Country needs all hands on deck
November 16, 2012
We live in a country at this time surrounded by many difficulties and tragedies.
We are fighting a war — and many of those who have lived through it are horribly injured — we have unemployment at its highest, we have people who have lost their homes, we have the homeless, we have a medical system that is failing through exorbitant cost, we have unavoidable tragedies caused through “nature,” we have a large senior population in this county living on almost nothing — choosing whether to eat or buy pharmaceuticals — we have children who are greatly needing education that will propel them into the future, and we have experienced some awful man-made events — Oklahoma City and 9/11.
Many times we have read and seen the effects of hurricanes and tornadoes wiping out whole areas, homes and, in some cases, many people. Most recently the awfulness of nature at work is in the northeast. Those people again have nothing — splinters where their homes were, their jobs gone, too. And they still have to sleep somewhere and eat something and try to pick up the pieces of life for their families and those around them.
And then we have the economy! If you have a job, you have to feel lucky. If you have a home and food, you have to feel lucky. In many ways, albeit different, we are all in the same boat, and like the Vikings trying to get from place to place, we have to dip our oars all in the same direction to keep the boat going. And remember that if your oar did not conform, then the trap door was opened and you were dropped into the sea and a replacement found. And if we don’t pull in the same direction, we too should be dropped and a replacement found.
(A)s they used to say, we have to pull up our bootstraps and help and work with each other and pull ourselves out of this shameful time in this country’s history.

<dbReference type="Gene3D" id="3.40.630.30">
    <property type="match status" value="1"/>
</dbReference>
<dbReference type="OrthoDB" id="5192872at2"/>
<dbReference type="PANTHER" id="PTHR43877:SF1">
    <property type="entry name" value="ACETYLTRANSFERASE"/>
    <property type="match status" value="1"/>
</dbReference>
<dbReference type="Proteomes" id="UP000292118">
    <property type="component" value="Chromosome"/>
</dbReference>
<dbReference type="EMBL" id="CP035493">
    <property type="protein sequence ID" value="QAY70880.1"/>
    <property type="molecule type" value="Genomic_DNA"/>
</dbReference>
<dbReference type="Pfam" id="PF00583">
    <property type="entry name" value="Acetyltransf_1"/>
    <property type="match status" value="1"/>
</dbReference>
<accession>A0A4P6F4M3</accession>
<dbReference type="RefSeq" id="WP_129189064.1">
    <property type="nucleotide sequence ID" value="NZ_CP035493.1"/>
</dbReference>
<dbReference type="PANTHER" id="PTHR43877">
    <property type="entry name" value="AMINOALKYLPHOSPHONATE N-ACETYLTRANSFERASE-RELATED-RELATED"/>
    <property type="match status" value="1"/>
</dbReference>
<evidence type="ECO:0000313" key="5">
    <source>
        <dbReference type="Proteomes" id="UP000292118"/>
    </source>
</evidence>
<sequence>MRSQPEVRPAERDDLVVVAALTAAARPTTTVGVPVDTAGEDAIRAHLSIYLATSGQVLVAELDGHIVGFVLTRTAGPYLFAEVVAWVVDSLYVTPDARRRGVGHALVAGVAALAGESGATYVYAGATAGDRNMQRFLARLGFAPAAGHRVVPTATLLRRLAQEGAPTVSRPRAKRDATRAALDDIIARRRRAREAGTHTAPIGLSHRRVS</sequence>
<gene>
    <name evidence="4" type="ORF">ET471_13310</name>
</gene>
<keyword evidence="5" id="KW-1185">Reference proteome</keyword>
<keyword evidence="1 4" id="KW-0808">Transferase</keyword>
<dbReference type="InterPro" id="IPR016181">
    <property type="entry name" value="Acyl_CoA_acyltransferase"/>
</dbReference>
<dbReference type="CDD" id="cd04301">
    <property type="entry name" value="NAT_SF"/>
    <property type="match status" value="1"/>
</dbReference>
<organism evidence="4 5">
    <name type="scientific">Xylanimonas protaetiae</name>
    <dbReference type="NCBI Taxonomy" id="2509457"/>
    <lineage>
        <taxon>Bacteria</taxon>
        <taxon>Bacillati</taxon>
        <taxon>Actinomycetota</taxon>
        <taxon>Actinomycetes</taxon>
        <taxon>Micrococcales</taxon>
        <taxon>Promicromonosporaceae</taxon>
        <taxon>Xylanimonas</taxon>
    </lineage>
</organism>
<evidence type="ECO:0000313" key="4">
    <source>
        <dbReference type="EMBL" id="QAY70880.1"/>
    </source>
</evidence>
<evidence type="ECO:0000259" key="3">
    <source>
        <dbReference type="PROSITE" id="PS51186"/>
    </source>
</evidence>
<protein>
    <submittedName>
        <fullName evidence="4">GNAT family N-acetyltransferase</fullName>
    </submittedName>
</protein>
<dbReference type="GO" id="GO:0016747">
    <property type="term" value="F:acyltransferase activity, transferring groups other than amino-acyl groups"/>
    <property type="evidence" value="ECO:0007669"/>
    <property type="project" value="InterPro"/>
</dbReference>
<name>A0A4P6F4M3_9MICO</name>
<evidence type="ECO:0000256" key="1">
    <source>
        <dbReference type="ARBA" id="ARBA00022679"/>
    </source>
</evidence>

Where am I going with this? Yes, I am talking about the people who were on strike at Raley’s — yes, there are things you don’t like about your work, but you do have a job, which presumably means you have somewhere to live and eat. It may be a difficult time, but there are many difficulties to go around right now. Standing outside the store laughing and joking and trying to hand out leaflets about your problems to some people who don’t want them is not the way to go! Causing difficulties for a company that is trying to put things back together and employees who are not part of your union working on to do their best is not the way to go. Remember, if you were in my boat, you could be dropped! And one of the many unemployed in our area would replace you.
You are on your own very small team not for the greater good for the rest of us. It is a scary and seemingly endless time of difficulty for all of us — even you! But as they used to say, we have to pull up our bootstraps and help and work with each other and pull ourselves out of this shameful time in this country’s history and get things going again to become the country and people that it once was. And if we don’t do it, no one else will. OK, it is obvious that I enjoy shopping at Raley’s, that I like the people who work there and that I don’t want to be made to feel that I am doing something bad to walk in there and shop.
In the meantime, you on the small team and on strike, get back in the boat! We don’t need more closings of businesses, more unemployed families who may also become part of the homeless problem! You should be ashamed! I am retired and living on a fixed income, and I work as a volunteer, often full time, for a nonprofit agency.
Jan Archer lives in Grass Valley.
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